The typical meaning of Hospice care means end-of-life care. Making sure the person has less suffering and pain, where care focuses on the quality of life rather than its length. It provides humane and compassionate care for people in the last phases of incurable disease so that they may live as fully and comfortably as possible.
Delta Hospice is a multi-disciplinary team of physicians, nurses, social workers, hospice aides, RN Case Managers, Chaplains, bereavement counselors and volunteers work together to address the physical, emotional, social and spiritual needs of each patient and family. The hospice team provides care to patients in their own home or a home-like setting regardless of patient’s age or ability to pay. There are many things to consider when making a decision about hospice. Delta Hospice provides specialized care services (patient care including symptom management, emotional support, spiritual support and psychosocial intervention), addressing issues most important to the patient’s needs and wants at the end of their life focusing on improving the individual’s quality of life.
All hospices must provide certain services, but they tend to have different approaches to service, staffing patterns, and types of support services offered.
The goal of pain and symptom control is to help you be comfortable while allowing you to stay in control of and enjoy your life. This means that discomfort, pain, nausea, and other side effects are managed to make sure that you feel as good as possible, yet are alert enough to enjoy the people around you and make important decisions.
Although most hospice care is centered in the home, there might be times when you need to be in a hospital, extended-care facility, or an inpatient hospice center. Your home hospice team can arrange for inpatient care and will stay involved in your care and with your family. You can go back to in-home care when you and your family are ready.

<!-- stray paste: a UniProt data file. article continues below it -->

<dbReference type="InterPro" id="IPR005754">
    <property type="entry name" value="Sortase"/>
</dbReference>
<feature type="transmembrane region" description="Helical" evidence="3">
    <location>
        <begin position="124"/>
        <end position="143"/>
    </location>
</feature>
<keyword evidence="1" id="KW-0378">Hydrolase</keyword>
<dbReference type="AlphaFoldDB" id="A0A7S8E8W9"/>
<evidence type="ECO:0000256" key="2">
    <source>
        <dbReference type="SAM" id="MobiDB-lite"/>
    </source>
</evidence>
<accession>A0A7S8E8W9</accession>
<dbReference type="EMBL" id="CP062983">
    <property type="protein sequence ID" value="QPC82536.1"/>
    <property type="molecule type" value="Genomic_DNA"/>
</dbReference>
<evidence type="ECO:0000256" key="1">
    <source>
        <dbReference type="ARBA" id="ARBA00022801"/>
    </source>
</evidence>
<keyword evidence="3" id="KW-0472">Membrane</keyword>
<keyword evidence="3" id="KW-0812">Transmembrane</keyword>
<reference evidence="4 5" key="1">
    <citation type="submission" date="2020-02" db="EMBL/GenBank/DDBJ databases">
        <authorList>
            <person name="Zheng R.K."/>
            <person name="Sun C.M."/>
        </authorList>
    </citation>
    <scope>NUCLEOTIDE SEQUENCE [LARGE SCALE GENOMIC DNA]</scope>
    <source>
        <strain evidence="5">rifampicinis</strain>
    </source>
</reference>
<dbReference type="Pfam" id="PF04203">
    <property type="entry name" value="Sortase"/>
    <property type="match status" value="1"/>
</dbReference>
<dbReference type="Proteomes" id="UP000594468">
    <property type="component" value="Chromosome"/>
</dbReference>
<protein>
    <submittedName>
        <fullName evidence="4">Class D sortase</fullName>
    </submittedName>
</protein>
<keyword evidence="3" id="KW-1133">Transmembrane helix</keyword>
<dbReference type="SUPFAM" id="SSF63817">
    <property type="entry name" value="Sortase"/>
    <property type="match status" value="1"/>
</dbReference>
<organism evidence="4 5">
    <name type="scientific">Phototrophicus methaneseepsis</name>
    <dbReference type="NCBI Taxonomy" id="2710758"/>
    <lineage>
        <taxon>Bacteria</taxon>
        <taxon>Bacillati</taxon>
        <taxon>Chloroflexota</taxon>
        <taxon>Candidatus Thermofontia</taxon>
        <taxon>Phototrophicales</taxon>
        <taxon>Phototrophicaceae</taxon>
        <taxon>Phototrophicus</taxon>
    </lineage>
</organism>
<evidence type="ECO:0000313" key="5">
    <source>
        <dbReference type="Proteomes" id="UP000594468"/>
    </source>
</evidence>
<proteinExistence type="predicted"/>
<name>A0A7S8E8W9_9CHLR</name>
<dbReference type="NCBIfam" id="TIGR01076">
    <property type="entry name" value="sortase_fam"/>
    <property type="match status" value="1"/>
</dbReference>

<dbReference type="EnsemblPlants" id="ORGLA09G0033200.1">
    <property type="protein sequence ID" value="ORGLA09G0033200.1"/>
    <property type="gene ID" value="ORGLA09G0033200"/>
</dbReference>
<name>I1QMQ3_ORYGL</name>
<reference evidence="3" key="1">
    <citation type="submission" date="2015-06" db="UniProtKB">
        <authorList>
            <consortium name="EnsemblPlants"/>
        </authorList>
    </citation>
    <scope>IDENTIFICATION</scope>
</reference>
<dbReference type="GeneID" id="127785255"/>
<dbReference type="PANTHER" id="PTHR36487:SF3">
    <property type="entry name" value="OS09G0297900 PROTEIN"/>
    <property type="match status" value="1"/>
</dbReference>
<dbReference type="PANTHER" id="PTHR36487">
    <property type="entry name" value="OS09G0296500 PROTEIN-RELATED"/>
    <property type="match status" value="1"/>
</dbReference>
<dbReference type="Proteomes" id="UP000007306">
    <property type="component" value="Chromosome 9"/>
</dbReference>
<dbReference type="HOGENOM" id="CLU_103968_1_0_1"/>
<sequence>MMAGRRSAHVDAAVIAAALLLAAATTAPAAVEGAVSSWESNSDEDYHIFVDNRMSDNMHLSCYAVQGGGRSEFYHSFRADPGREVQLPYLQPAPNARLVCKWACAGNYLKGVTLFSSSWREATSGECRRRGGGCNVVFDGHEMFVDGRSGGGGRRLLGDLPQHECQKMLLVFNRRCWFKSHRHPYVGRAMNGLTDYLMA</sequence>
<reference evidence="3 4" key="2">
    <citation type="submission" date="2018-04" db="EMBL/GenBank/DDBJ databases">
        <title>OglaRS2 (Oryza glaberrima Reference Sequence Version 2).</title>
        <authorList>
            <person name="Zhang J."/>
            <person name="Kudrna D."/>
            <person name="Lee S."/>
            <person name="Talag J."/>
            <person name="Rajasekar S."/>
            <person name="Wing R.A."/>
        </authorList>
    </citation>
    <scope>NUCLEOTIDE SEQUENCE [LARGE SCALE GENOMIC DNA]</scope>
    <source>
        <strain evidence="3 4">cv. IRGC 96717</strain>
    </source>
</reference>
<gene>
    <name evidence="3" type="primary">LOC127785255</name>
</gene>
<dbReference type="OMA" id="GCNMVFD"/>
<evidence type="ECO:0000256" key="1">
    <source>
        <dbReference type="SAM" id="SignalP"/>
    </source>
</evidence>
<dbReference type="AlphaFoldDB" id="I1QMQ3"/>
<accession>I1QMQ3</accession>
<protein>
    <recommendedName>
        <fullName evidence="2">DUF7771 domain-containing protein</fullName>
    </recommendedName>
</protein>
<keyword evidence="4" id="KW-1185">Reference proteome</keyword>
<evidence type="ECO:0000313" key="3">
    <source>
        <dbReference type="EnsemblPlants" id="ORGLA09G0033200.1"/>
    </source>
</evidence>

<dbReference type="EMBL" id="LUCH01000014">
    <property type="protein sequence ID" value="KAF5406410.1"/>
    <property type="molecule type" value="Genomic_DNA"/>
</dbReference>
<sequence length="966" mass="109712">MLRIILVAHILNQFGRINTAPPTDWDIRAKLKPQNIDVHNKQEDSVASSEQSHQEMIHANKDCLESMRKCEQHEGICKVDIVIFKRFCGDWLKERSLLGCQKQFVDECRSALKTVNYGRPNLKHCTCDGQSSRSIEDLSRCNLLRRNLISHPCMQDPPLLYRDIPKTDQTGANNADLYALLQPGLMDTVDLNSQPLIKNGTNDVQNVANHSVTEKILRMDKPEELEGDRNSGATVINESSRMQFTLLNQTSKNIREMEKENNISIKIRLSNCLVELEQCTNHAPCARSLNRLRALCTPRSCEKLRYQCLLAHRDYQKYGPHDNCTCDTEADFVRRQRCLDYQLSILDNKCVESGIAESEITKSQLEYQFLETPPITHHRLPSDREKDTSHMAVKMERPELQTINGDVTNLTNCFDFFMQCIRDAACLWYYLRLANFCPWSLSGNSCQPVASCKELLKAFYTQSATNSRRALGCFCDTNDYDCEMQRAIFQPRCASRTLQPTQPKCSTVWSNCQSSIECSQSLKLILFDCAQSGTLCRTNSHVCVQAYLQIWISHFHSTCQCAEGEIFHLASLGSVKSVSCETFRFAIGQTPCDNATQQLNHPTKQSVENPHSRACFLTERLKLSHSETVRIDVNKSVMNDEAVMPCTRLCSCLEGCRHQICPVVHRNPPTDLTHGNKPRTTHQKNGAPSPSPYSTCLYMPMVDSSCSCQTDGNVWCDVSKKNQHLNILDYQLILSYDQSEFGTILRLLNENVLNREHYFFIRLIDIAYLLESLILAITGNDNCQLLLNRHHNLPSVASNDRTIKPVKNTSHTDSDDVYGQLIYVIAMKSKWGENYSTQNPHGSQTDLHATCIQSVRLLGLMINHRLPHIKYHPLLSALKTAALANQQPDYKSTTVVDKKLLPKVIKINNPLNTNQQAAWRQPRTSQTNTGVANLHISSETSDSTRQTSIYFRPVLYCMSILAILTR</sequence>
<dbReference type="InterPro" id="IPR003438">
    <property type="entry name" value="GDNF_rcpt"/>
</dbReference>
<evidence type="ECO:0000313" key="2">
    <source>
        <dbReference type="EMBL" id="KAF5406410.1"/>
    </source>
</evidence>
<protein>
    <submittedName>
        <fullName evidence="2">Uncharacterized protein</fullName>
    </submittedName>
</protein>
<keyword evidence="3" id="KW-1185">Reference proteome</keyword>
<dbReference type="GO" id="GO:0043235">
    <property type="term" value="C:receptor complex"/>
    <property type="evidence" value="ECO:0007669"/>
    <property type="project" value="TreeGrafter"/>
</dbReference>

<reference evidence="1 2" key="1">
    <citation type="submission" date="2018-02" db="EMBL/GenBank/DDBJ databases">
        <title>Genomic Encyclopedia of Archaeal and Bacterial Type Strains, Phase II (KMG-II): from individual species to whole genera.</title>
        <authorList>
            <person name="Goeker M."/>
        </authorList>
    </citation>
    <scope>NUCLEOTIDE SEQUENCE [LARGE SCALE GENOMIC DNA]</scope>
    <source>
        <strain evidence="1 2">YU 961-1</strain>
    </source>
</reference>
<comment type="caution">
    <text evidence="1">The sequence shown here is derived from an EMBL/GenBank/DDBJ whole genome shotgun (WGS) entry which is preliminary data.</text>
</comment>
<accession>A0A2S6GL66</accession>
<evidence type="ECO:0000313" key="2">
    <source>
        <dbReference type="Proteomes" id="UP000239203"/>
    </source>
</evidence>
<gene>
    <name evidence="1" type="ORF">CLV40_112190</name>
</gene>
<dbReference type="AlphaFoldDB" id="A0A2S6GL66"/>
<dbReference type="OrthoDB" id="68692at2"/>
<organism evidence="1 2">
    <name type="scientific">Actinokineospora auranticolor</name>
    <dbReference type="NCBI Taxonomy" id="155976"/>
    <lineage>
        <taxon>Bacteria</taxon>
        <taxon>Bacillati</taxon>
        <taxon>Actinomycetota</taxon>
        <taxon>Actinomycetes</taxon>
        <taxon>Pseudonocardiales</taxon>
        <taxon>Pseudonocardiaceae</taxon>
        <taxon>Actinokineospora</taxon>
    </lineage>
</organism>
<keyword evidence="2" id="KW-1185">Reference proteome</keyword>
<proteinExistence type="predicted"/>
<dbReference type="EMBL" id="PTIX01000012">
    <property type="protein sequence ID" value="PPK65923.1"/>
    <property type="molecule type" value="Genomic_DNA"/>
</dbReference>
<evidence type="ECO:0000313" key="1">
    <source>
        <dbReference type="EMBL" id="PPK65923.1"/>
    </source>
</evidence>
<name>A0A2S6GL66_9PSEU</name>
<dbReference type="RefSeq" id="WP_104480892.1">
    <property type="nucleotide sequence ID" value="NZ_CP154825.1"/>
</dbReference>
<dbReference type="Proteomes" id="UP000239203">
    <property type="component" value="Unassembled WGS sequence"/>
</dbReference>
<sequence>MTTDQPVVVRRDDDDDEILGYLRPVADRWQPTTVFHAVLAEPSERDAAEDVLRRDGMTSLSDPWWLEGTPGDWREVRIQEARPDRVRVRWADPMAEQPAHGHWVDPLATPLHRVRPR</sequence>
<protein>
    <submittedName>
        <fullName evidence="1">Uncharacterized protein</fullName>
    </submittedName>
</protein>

Since people differ in their spiritual needs and religious beliefs, spiritual care is set up to meet your specific needs. It might include helping you look at what death means to you, helping you say good-bye, or helping with a certain religious ceremony or ritual.
Regularly scheduled meetings, often led by the hospice nurse or social worker, keep family members informed about your condition and what to expect. These meetings also give everyone a chance to share feelings, talk about what’s happening and what’s needed, and learn about death and the process of dying. Family members can get great support and stress relief through these meetings. Daily updates may also be given informally as the nurse or nursing assistant talks with you and your caregivers during routine visits.
The hospice team coordinates and supervises all care 7 days a week, 24 hours a day. This team is responsible for making sure that all involved services share information. This may include the inpatient facility, the doctor, and other community professionals, such as pharmacists, clergy, and funeral directors. You and your caregivers are encouraged to contact your hospice team if you’re having a problem, any time of the day or night. There’s always someone on call to help you with whatever may arise. Hospice care assures you and your family that you are not alone and can get help at any time.
For patients being cared for at home, some hospice services offer respite care to allow friends and family some time away from caregiving. Respite care can be given in up to 5-day periods of time, during which the person with cancer is cared for either in the hospice facility or in beds that are set aside in nursing homes or hospitals. Families can plan a mini-vacation, go to special events, or simply get much-needed rest at home while you’re cared for in an inpatient setting.
Hospice care may be right for your loved one when living with an end-stage illness, which has a six-month life expectancy, should the disease run its normal course. There are no limits on the amount of time you can receive hospice, but your physician must order the service once every six months to determine if our care is still appropriate. We will be glad to complete an assessment to help determine if hospice is a treatment option for your loved one.
The benefits of hospice care are proven by research to support improved pain and symptom management. In fact, many families say they wish they had received hospice care sooner.
The benefit of hospice care is greatest when services are provided early enough within your loved one’s eligibility to: